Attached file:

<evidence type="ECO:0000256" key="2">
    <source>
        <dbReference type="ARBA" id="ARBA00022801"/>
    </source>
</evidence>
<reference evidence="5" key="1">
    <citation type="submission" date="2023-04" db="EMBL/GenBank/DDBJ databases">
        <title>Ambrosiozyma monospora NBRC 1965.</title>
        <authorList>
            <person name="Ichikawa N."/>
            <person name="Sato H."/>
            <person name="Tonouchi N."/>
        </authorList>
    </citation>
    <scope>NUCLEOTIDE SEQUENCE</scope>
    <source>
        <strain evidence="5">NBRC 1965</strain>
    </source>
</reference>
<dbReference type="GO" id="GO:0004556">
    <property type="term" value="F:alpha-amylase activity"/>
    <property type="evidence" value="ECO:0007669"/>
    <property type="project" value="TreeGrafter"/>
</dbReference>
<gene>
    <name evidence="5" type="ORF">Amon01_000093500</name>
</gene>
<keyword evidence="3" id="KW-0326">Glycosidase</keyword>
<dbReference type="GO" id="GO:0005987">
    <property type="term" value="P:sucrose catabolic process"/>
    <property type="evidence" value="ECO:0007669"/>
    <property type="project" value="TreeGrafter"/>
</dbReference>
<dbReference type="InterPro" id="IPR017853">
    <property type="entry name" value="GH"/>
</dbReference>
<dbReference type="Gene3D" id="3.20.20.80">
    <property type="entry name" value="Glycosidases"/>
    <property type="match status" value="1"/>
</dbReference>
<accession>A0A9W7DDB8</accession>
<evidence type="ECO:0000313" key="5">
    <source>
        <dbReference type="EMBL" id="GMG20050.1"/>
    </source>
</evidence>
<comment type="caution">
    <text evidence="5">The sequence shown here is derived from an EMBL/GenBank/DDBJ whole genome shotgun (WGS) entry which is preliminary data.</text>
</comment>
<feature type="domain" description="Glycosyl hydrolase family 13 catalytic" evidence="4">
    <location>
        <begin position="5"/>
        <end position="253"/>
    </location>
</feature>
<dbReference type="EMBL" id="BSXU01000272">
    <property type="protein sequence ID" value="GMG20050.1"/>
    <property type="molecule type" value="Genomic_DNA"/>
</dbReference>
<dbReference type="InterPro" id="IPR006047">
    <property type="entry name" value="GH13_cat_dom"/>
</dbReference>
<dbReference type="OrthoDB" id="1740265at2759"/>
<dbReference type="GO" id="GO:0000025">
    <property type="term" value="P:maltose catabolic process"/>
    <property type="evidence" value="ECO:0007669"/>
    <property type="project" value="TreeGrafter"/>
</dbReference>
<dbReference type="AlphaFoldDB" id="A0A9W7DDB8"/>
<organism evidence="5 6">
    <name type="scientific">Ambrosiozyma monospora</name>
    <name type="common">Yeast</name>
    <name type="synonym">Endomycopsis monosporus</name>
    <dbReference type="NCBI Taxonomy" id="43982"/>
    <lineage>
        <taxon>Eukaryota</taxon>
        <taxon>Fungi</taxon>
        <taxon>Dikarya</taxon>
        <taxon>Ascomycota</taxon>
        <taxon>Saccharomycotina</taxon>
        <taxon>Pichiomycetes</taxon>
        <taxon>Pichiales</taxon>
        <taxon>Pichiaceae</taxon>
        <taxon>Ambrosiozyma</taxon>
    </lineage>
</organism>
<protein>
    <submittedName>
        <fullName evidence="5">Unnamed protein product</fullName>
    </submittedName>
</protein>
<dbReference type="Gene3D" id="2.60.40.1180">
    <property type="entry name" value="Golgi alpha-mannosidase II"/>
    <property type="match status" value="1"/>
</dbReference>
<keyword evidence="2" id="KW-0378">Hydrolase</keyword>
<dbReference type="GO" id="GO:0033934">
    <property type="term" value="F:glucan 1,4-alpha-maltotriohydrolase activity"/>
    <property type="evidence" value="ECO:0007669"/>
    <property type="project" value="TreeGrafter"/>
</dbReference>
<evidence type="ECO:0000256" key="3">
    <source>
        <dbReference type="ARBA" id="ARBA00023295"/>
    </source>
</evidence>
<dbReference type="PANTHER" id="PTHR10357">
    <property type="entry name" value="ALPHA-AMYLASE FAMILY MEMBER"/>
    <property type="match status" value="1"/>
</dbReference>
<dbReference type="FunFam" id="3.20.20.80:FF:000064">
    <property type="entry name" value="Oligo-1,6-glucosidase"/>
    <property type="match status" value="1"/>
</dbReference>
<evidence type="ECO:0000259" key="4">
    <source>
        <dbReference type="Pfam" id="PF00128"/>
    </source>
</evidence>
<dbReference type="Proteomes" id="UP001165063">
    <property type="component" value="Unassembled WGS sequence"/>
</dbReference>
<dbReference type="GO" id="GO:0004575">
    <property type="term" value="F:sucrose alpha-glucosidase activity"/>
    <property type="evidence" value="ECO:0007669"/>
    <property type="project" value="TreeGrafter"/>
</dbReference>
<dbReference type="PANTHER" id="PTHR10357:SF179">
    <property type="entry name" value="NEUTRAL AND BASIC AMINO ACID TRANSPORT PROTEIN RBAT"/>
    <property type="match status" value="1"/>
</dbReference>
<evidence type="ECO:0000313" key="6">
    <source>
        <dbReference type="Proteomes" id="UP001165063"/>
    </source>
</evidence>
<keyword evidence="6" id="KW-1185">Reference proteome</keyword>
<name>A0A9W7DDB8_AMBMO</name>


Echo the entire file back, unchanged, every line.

<evidence type="ECO:0000256" key="2">
    <source>
        <dbReference type="ARBA" id="ARBA00022801"/>
    </source>
</evidence>
<reference evidence="5" key="1">
    <citation type="submission" date="2023-04" db="EMBL/GenBank/DDBJ databases">
        <title>Ambrosiozyma monospora NBRC 1965.</title>
        <authorList>
            <person name="Ichikawa N."/>
            <person name="Sato H."/>
            <person name="Tonouchi N."/>
        </authorList>
    </citation>
    <scope>NUCLEOTIDE SEQUENCE</scope>
    <source>
        <strain evidence="5">NBRC 1965</strain>
    </source>
</reference>
<dbReference type="GO" id="GO:0004556">
    <property type="term" value="F:alpha-amylase activity"/>
    <property type="evidence" value="ECO:0007669"/>
    <property type="project" value="TreeGrafter"/>
</dbReference>
<gene>
    <name evidence="5" type="ORF">Amon01_000093500</name>
</gene>
<keyword evidence="3" id="KW-0326">Glycosidase</keyword>
<dbReference type="GO" id="GO:0005987">
    <property type="term" value="P:sucrose catabolic process"/>
    <property type="evidence" value="ECO:0007669"/>
    <property type="project" value="TreeGrafter"/>
</dbReference>
<dbReference type="InterPro" id="IPR017853">
    <property type="entry name" value="GH"/>
</dbReference>
<dbReference type="Gene3D" id="3.20.20.80">
    <property type="entry name" value="Glycosidases"/>
    <property type="match status" value="1"/>
</dbReference>
<accession>A0A9W7DDB8</accession>
<evidence type="ECO:0000313" key="5">
    <source>
        <dbReference type="EMBL" id="GMG20050.1"/>
    </source>
</evidence>
<comment type="caution">
    <text evidence="5">The sequence shown here is derived from an EMBL/GenBank/DDBJ whole genome shotgun (WGS) entry which is preliminary data.</text>
</comment>
<feature type="domain" description="Glycosyl hydrolase family 13 catalytic" evidence="4">
    <location>
        <begin position="5"/>
        <end position="253"/>
    </location>
</feature>
<dbReference type="EMBL" id="BSXU01000272">
    <property type="protein sequence ID" value="GMG20050.1"/>
    <property type="molecule type" value="Genomic_DNA"/>
</dbReference>
<dbReference type="InterPro" id="IPR006047">
    <property type="entry name" value="GH13_cat_dom"/>
</dbReference>
<dbReference type="OrthoDB" id="1740265at2759"/>
<dbReference type="GO" id="GO:0000025">
    <property type="term" value="P:maltose catabolic process"/>
    <property type="evidence" value="ECO:0007669"/>
    <property type="project" value="TreeGrafter"/>
</dbReference>
<dbReference type="AlphaFoldDB" id="A0A9W7DDB8"/>
<organism evidence="5 6">
    <name type="scientific">Ambrosiozyma monospora</name>
    <name type="common">Yeast</name>
    <name type="synonym">Endomycopsis monosporus</name>
    <dbReference type="NCBI Taxonomy" id="43982"/>
    <lineage>
        <taxon>Eukaryota</taxon>
        <taxon>Fungi</taxon>
        <taxon>Dikarya</taxon>
        <taxon>Ascomycota</taxon>
        <taxon>Saccharomycotina</taxon>
        <taxon>Pichiomycetes</taxon>
        <taxon>Pichiales</taxon>
        <taxon>Pichiaceae</taxon>
        <taxon>Ambrosiozyma</taxon>
    </lineage>
</organism>
<protein>
    <submittedName>
        <fullName evidence="5">Unnamed protein product</fullName>
    </submittedName>
</protein>
<dbReference type="Gene3D" id="2.60.40.1180">
    <property type="entry name" value="Golgi alpha-mannosidase II"/>
    <property type="match status" value="1"/>
</dbReference>
<keyword evidence="2" id="KW-0378">Hydrolase</keyword>
<dbReference type="GO" id="GO:0033934">
    <property type="term" value="F:glucan 1,4-alpha-maltotriohydrolase activity"/>
    <property type="evidence" value="ECO:0007669"/>
    <property type="project" value="TreeGrafter"/>
</dbReference>
<evidence type="ECO:0000256" key="3">
    <source>
        <dbReference type="ARBA" id="ARBA00023295"/>
    </source>
</evidence>
<dbReference type="PANTHER" id="PTHR10357">
    <property type="entry name" value="ALPHA-AMYLASE FAMILY MEMBER"/>
    <property type="match status" value="1"/>
</dbReference>
<dbReference type="FunFam" id="3.20.20.80:FF:000064">
    <property type="entry name" value="Oligo-1,6-glucosidase"/>
    <property type="match status" value="1"/>
</dbReference>
<evidence type="ECO:0000259" key="4">
    <source>
        <dbReference type="Pfam" id="PF00128"/>
    </source>
</evidence>
<dbReference type="Proteomes" id="UP001165063">
    <property type="component" value="Unassembled WGS sequence"/>
</dbReference>
<dbReference type="GO" id="GO:0004575">
    <property type="term" value="F:sucrose alpha-glucosidase activity"/>
    <property type="evidence" value="ECO:0007669"/>
    <property type="project" value="TreeGrafter"/>
</dbReference>
<dbReference type="PANTHER" id="PTHR10357:SF179">
    <property type="entry name" value="NEUTRAL AND BASIC AMINO ACID TRANSPORT PROTEIN RBAT"/>
    <property type="match status" value="1"/>
</dbReference>
<evidence type="ECO:0000313" key="6">
    <source>
        <dbReference type="Proteomes" id="UP001165063"/>
    </source>
</evidence>
<keyword evidence="6" id="KW-1185">Reference proteome</keyword>
<name>A0A9W7DDB8_AMBMO</name>